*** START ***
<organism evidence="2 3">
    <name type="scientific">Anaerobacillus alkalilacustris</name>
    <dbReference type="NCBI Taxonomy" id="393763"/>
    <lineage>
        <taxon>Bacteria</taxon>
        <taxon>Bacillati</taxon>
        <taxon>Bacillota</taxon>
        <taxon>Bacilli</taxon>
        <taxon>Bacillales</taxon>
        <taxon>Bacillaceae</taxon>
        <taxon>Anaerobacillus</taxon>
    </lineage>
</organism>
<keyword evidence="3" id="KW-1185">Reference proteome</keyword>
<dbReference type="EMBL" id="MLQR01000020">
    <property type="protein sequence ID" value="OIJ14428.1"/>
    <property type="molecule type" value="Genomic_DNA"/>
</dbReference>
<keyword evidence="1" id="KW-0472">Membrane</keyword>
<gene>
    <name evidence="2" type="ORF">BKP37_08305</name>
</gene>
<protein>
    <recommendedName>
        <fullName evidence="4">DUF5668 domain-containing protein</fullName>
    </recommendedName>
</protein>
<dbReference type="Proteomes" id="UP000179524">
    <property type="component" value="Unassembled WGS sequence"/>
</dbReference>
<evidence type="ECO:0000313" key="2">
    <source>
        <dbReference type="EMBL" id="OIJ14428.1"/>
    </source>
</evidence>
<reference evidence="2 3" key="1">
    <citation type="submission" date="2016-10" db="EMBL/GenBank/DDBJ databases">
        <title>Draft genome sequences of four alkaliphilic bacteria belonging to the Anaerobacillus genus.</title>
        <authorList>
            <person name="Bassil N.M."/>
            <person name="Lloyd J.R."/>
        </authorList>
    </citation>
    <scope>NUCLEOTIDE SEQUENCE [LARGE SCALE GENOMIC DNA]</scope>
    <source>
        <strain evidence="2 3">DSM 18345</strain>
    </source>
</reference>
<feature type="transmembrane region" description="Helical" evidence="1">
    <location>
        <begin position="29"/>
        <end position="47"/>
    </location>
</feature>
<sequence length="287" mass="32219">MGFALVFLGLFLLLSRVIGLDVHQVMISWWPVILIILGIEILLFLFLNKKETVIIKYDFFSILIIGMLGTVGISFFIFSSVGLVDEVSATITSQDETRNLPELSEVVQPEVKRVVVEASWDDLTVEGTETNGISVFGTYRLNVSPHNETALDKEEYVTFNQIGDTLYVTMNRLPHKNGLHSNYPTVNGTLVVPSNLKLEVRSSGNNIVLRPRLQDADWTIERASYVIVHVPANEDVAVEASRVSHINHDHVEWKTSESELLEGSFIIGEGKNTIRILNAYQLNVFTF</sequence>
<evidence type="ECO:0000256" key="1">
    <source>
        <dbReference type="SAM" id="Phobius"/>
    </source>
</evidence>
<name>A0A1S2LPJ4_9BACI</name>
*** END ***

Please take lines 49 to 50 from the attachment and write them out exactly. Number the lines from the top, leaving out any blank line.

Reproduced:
<feature type="transmembrane region" description="Helical" evidence="1">
    <location>